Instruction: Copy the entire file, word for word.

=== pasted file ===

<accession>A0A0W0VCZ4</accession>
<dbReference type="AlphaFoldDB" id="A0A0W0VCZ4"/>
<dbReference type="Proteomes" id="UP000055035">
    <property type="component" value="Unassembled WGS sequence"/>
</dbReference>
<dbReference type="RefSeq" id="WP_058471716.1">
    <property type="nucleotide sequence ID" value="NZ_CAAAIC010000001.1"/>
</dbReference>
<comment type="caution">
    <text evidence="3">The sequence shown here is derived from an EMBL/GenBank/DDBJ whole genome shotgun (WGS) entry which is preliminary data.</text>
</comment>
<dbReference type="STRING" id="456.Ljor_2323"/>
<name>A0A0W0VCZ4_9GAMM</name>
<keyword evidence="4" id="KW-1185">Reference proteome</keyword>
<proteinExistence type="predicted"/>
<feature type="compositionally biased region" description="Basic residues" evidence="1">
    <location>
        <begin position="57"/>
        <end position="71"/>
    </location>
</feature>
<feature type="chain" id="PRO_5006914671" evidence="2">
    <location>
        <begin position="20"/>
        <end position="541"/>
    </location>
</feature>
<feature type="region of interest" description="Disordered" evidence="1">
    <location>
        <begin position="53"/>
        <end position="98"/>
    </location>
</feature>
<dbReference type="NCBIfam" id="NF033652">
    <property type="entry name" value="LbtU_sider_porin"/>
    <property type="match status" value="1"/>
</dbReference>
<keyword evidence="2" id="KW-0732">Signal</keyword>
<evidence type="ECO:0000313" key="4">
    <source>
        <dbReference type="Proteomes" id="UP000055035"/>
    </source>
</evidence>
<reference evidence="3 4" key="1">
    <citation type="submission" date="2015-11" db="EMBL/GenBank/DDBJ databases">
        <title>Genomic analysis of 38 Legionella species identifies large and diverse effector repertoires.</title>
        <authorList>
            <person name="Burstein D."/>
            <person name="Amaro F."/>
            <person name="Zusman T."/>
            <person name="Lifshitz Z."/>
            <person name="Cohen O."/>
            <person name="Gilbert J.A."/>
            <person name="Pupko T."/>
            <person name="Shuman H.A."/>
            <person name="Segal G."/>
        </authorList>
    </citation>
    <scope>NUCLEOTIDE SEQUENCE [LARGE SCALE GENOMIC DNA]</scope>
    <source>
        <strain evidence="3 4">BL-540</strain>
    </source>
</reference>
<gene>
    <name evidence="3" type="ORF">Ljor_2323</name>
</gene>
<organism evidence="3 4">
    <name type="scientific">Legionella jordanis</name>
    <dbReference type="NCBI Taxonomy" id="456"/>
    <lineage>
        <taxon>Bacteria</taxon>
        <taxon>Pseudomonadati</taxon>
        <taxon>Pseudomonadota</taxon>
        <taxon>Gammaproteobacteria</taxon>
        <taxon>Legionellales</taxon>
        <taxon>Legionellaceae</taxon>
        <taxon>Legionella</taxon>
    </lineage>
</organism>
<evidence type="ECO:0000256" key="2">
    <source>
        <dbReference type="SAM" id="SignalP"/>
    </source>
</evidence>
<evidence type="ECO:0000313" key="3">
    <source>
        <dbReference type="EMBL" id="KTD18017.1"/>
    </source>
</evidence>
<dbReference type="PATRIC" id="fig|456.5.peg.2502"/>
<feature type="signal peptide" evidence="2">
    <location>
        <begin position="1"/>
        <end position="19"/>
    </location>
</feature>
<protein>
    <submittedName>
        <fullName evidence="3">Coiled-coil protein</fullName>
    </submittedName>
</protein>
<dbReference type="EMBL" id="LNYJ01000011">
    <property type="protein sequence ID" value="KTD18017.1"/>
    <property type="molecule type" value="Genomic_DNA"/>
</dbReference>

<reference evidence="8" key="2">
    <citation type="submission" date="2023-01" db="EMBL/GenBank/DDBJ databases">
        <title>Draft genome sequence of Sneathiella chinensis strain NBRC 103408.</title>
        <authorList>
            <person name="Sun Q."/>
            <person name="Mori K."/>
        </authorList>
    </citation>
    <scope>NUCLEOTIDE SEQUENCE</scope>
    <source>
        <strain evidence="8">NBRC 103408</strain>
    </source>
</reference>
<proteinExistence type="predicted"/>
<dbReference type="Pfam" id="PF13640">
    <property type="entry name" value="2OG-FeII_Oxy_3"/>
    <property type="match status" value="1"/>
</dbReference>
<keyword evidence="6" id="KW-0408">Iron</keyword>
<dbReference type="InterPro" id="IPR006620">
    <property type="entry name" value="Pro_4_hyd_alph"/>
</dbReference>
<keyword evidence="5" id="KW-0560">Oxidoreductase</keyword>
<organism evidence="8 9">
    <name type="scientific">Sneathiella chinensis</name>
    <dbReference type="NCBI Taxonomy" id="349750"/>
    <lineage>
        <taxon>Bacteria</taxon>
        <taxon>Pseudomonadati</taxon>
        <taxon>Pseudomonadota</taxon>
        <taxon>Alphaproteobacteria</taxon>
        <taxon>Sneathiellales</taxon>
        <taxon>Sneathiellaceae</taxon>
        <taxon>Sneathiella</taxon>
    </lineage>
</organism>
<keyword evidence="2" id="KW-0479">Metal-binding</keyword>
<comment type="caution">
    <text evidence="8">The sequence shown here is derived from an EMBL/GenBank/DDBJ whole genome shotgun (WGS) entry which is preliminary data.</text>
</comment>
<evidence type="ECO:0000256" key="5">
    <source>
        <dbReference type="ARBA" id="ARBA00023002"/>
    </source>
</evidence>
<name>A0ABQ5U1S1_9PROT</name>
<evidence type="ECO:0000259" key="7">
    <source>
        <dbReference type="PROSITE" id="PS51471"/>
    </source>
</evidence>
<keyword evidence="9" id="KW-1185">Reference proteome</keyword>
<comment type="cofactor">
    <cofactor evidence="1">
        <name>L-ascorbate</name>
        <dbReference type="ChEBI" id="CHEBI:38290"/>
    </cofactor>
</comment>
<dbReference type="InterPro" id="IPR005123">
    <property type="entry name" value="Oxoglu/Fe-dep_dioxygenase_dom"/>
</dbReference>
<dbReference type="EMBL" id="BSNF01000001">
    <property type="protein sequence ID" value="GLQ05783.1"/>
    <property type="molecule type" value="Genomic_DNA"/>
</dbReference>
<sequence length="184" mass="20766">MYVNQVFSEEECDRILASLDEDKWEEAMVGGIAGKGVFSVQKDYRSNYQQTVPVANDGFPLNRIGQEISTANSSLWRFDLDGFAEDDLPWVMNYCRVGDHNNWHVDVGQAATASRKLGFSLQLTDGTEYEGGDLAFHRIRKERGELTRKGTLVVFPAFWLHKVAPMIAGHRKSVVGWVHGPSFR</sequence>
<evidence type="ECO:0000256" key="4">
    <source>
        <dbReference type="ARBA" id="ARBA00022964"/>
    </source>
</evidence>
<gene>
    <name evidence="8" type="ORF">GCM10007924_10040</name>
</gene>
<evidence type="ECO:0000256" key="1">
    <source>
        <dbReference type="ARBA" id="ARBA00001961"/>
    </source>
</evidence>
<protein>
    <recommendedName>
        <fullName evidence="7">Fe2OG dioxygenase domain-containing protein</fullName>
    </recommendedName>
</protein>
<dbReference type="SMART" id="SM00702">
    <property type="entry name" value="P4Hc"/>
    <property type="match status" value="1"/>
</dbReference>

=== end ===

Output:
<accession>A0A0W0VCZ4</accession>
<dbReference type="AlphaFoldDB" id="A0A0W0VCZ4"/>
<dbReference type="Proteomes" id="UP000055035">
    <property type="component" value="Unassembled WGS sequence"/>
</dbReference>
<dbReference type="RefSeq" id="WP_058471716.1">
    <property type="nucleotide sequence ID" value="NZ_CAAAIC010000001.1"/>
</dbReference>
<comment type="caution">
    <text evidence="3">The sequence shown here is derived from an EMBL/GenBank/DDBJ whole genome shotgun (WGS) entry which is preliminary data.</text>
</comment>
<dbReference type="STRING" id="456.Ljor_2323"/>
<name>A0A0W0VCZ4_9GAMM</name>
<keyword evidence="4" id="KW-1185">Reference proteome</keyword>
<proteinExistence type="predicted"/>
<feature type="compositionally biased region" description="Basic residues" evidence="1">
    <location>
        <begin position="57"/>
        <end position="71"/>
    </location>
</feature>
<feature type="chain" id="PRO_5006914671" evidence="2">
    <location>
        <begin position="20"/>
        <end position="541"/>
    </location>
</feature>
<feature type="region of interest" description="Disordered" evidence="1">
    <location>
        <begin position="53"/>
        <end position="98"/>
    </location>
</feature>
<dbReference type="NCBIfam" id="NF033652">
    <property type="entry name" value="LbtU_sider_porin"/>
    <property type="match status" value="1"/>
</dbReference>
<keyword evidence="2" id="KW-0732">Signal</keyword>
<evidence type="ECO:0000313" key="4">
    <source>
        <dbReference type="Proteomes" id="UP000055035"/>
    </source>
</evidence>
<reference evidence="3 4" key="1">
    <citation type="submission" date="2015-11" db="EMBL/GenBank/DDBJ databases">
        <title>Genomic analysis of 38 Legionella species identifies large and diverse effector repertoires.</title>
        <authorList>
            <person name="Burstein D."/>
            <person name="Amaro F."/>
            <person name="Zusman T."/>
            <person name="Lifshitz Z."/>
            <person name="Cohen O."/>
            <person name="Gilbert J.A."/>
            <person name="Pupko T."/>
            <person name="Shuman H.A."/>
            <person name="Segal G."/>
        </authorList>
    </citation>
    <scope>NUCLEOTIDE SEQUENCE [LARGE SCALE GENOMIC DNA]</scope>
    <source>
        <strain evidence="3 4">BL-540</strain>
    </source>
</reference>
<gene>
    <name evidence="3" type="ORF">Ljor_2323</name>
</gene>
<organism evidence="3 4">
    <name type="scientific">Legionella jordanis</name>
    <dbReference type="NCBI Taxonomy" id="456"/>
    <lineage>
        <taxon>Bacteria</taxon>
        <taxon>Pseudomonadati</taxon>
        <taxon>Pseudomonadota</taxon>
        <taxon>Gammaproteobacteria</taxon>
        <taxon>Legionellales</taxon>
        <taxon>Legionellaceae</taxon>
        <taxon>Legionella</taxon>
    </lineage>
</organism>
<evidence type="ECO:0000256" key="2">
    <source>
        <dbReference type="SAM" id="SignalP"/>
    </source>
</evidence>
<evidence type="ECO:0000313" key="3">
    <source>
        <dbReference type="EMBL" id="KTD18017.1"/>
    </source>
</evidence>
<dbReference type="PATRIC" id="fig|456.5.peg.2502"/>
<feature type="signal peptide" evidence="2">
    <location>
        <begin position="1"/>
        <end position="19"/>
    </location>
</feature>
<protein>
    <submittedName>
        <fullName evidence="3">Coiled-coil protein</fullName>
    </submittedName>
</protein>
<dbReference type="EMBL" id="LNYJ01000011">
    <property type="protein sequence ID" value="KTD18017.1"/>
    <property type="molecule type" value="Genomic_DNA"/>
</dbReference>

<reference evidence="8" key="2">
    <citation type="submission" date="2023-01" db="EMBL/GenBank/DDBJ databases">
        <title>Draft genome sequence of Sneathiella chinensis strain NBRC 103408.</title>
        <authorList>
            <person name="Sun Q."/>
            <person name="Mori K."/>
        </authorList>
    </citation>
    <scope>NUCLEOTIDE SEQUENCE</scope>
    <source>
        <strain evidence="8">NBRC 103408</strain>
    </source>
</reference>
<proteinExistence type="predicted"/>
<dbReference type="Pfam" id="PF13640">
    <property type="entry name" value="2OG-FeII_Oxy_3"/>
    <property type="match status" value="1"/>
</dbReference>
<keyword evidence="6" id="KW-0408">Iron</keyword>
<dbReference type="InterPro" id="IPR006620">
    <property type="entry name" value="Pro_4_hyd_alph"/>
</dbReference>
<keyword evidence="5" id="KW-0560">Oxidoreductase</keyword>
<organism evidence="8 9">
    <name type="scientific">Sneathiella chinensis</name>
    <dbReference type="NCBI Taxonomy" id="349750"/>
    <lineage>
        <taxon>Bacteria</taxon>
        <taxon>Pseudomonadati</taxon>
        <taxon>Pseudomonadota</taxon>
        <taxon>Alphaproteobacteria</taxon>
        <taxon>Sneathiellales</taxon>
        <taxon>Sneathiellaceae</taxon>
        <taxon>Sneathiella</taxon>
    </lineage>
</organism>
<keyword evidence="2" id="KW-0479">Metal-binding</keyword>
<comment type="caution">
    <text evidence="8">The sequence shown here is derived from an EMBL/GenBank/DDBJ whole genome shotgun (WGS) entry which is preliminary data.</text>
</comment>
<evidence type="ECO:0000256" key="5">
    <source>
        <dbReference type="ARBA" id="ARBA00023002"/>
    </source>
</evidence>
<name>A0ABQ5U1S1_9PROT</name>
<evidence type="ECO:0000259" key="7">
    <source>
        <dbReference type="PROSITE" id="PS51471"/>
    </source>
</evidence>
<keyword evidence="9" id="KW-1185">Reference proteome</keyword>
<comment type="cofactor">
    <cofactor evidence="1">
        <name>L-ascorbate</name>
        <dbReference type="ChEBI" id="CHEBI:38290"/>
    </cofactor>
</comment>
<dbReference type="InterPro" id="IPR005123">
    <property type="entry name" value="Oxoglu/Fe-dep_dioxygenase_dom"/>
</dbReference>
<dbReference type="EMBL" id="BSNF01000001">
    <property type="protein sequence ID" value="GLQ05783.1"/>
    <property type="molecule type" value="Genomic_DNA"/>
</dbReference>
<sequence length="184" mass="20766">MYVNQVFSEEECDRILASLDEDKWEEAMVGGIAGKGVFSVQKDYRSNYQQTVPVANDGFPLNRIGQEISTANSSLWRFDLDGFAEDDLPWVMNYCRVGDHNNWHVDVGQAATASRKLGFSLQLTDGTEYEGGDLAFHRIRKERGELTRKGTLVVFPAFWLHKVAPMIAGHRKSVVGWVHGPSFR</sequence>
<evidence type="ECO:0000256" key="4">
    <source>
        <dbReference type="ARBA" id="ARBA00022964"/>
    </source>
</evidence>
<gene>
    <name evidence="8" type="ORF">GCM10007924_10040</name>
</gene>
<evidence type="ECO:0000256" key="1">
    <source>
        <dbReference type="ARBA" id="ARBA00001961"/>
    </source>
</evidence>
<protein>
    <recommendedName>
        <fullName evidence="7">Fe2OG dioxygenase domain-containing protein</fullName>
    </recommendedName>
</protein>
<dbReference type="SMART" id="SM00702">
    <property type="entry name" value="P4Hc"/>
    <property type="match status" value="1"/>
</dbReference>